- Biko’s imprisonment, death and the aftermath
- Black Consciousness and 16 June – The birth of a new generation
- Conclusion: Black Consciousness Movement
- Defining Black Consciousness
- Defining Black Consciousness
- The Black Consciousness Movement in South Africa
- The Black Face of Apartheid
- The Crackdown on the Black Consciousness Movement in 1973
- The formation of SASO and the Black People’s Convention
- The Ideology of the Black Consciousness Movement
- The Inquest into Biko’s Death and his funeral
Conclusion: Black Consciousness Movement
It can be concluded that the death of Biko left a vacuum similar to the one created by the banning of the ANC and the PAC after Sharpeville. On the positive side, many youths had reached a level of consciousness about the plight of Blacks in apartheid South Africa that could not be ignored. Contrary to expectation in White circles that the death of Biko would signal the end of resistance, the struggle instead escalated as political activism increased.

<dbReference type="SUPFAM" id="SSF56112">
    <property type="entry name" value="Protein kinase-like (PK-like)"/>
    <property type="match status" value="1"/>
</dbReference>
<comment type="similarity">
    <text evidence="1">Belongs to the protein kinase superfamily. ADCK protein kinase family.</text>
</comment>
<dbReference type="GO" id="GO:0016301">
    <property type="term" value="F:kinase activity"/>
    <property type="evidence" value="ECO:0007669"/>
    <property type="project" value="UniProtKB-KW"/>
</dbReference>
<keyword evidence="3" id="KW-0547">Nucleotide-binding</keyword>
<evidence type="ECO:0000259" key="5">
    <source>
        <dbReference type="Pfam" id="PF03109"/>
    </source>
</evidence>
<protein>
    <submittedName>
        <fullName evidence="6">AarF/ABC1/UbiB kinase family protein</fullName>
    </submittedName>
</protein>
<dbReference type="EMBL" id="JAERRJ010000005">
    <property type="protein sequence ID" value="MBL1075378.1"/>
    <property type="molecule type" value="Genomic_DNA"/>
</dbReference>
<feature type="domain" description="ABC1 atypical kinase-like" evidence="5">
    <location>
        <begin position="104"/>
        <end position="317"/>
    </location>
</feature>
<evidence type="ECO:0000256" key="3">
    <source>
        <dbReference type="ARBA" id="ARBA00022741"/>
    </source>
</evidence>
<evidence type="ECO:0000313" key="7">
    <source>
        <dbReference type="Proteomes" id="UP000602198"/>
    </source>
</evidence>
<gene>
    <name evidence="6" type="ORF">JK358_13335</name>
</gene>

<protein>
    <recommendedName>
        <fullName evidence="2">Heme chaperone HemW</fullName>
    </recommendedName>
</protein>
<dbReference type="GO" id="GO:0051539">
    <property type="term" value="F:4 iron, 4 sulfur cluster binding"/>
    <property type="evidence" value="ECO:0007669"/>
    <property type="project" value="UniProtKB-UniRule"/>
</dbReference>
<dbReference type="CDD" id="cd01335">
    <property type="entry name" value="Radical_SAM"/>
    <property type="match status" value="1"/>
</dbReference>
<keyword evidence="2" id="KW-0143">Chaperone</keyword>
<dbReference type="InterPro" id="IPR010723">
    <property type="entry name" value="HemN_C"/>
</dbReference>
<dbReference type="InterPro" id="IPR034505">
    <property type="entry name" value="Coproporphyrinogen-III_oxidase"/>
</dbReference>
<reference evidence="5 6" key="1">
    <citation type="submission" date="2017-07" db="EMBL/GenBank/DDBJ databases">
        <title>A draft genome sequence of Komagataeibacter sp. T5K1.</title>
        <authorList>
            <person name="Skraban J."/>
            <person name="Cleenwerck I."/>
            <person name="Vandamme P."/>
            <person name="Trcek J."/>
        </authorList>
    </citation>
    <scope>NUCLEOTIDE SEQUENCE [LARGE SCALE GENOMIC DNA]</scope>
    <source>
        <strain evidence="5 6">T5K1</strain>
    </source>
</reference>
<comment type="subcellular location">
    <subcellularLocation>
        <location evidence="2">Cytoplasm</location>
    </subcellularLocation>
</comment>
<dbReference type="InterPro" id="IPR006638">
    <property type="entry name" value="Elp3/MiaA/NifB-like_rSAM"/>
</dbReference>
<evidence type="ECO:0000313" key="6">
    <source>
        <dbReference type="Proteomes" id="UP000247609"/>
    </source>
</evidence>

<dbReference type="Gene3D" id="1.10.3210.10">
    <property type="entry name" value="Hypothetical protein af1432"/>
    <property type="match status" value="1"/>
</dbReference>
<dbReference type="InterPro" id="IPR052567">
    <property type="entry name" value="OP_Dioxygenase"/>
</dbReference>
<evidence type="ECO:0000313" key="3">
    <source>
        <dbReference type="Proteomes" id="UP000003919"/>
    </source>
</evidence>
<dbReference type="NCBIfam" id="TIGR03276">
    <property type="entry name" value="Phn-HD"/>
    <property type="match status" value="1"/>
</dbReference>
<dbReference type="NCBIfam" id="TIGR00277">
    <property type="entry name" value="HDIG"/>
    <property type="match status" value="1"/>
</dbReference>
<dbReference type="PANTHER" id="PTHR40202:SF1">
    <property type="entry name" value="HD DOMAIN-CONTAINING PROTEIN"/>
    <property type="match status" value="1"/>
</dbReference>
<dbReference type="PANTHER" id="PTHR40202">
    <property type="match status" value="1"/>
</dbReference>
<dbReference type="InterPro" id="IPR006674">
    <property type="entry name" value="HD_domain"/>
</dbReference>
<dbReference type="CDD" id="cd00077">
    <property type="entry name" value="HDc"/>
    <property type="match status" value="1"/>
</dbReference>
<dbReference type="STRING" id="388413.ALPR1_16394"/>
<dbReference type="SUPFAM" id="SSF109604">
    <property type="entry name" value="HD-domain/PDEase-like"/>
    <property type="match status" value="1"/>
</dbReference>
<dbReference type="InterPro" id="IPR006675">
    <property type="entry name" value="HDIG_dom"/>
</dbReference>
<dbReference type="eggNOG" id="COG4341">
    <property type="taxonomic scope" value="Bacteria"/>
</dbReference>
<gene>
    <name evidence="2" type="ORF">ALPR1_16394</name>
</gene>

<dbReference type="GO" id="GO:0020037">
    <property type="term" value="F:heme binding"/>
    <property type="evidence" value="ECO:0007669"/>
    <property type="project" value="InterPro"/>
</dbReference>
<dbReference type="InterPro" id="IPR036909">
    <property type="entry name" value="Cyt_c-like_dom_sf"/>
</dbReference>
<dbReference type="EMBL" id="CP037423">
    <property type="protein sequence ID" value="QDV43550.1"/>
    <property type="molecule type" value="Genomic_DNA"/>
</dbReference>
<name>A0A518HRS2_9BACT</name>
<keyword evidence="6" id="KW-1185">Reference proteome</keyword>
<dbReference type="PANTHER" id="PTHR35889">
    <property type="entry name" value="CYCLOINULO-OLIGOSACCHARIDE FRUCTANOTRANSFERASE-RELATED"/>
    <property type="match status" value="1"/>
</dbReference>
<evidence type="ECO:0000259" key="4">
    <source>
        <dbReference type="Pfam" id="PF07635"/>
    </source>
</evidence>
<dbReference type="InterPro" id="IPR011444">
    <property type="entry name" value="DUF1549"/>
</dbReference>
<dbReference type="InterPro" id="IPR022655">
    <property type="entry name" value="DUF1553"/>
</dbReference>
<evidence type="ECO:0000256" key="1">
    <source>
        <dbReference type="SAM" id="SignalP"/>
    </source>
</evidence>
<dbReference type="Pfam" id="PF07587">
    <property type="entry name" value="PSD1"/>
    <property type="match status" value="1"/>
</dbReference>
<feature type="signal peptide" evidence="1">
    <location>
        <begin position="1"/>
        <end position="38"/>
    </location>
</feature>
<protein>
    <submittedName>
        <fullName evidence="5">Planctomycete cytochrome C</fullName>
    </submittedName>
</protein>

The role played by Biko and his colleagues in the BCM, as well as in the fight for South Africa’s freedom cannot be under-estimated. Steve Biko’s life reflected the aspirations of many frustrated young Black intellectuals. Therefore, when he died, he became a martyr and symbol of Black Nationalism, and his struggle focused critical world attention on South Africa more than ever before.
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• Cawthra Gavin et al (eds.) (1994), War and Resistance, Southern African Reports: The Struggle for Southern Africa as Documented by Resister Magazine, London: The MacMillan Press Ltd.
• Excerpts from Steve Biko’s address at a Black Theology seminar in Pietermaritzburg, 28 August 1971 cited in SASO Newsletter, September 1971.
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• Steve Biko (1978), “Let’s Talk About the Bantustans,” in I Write What I Like, London: Heinemann, cited in Mufson S, Fighting Years: Black Resistance and the Struggle for a New South Africa, Boston: Beacon Press, 1990.
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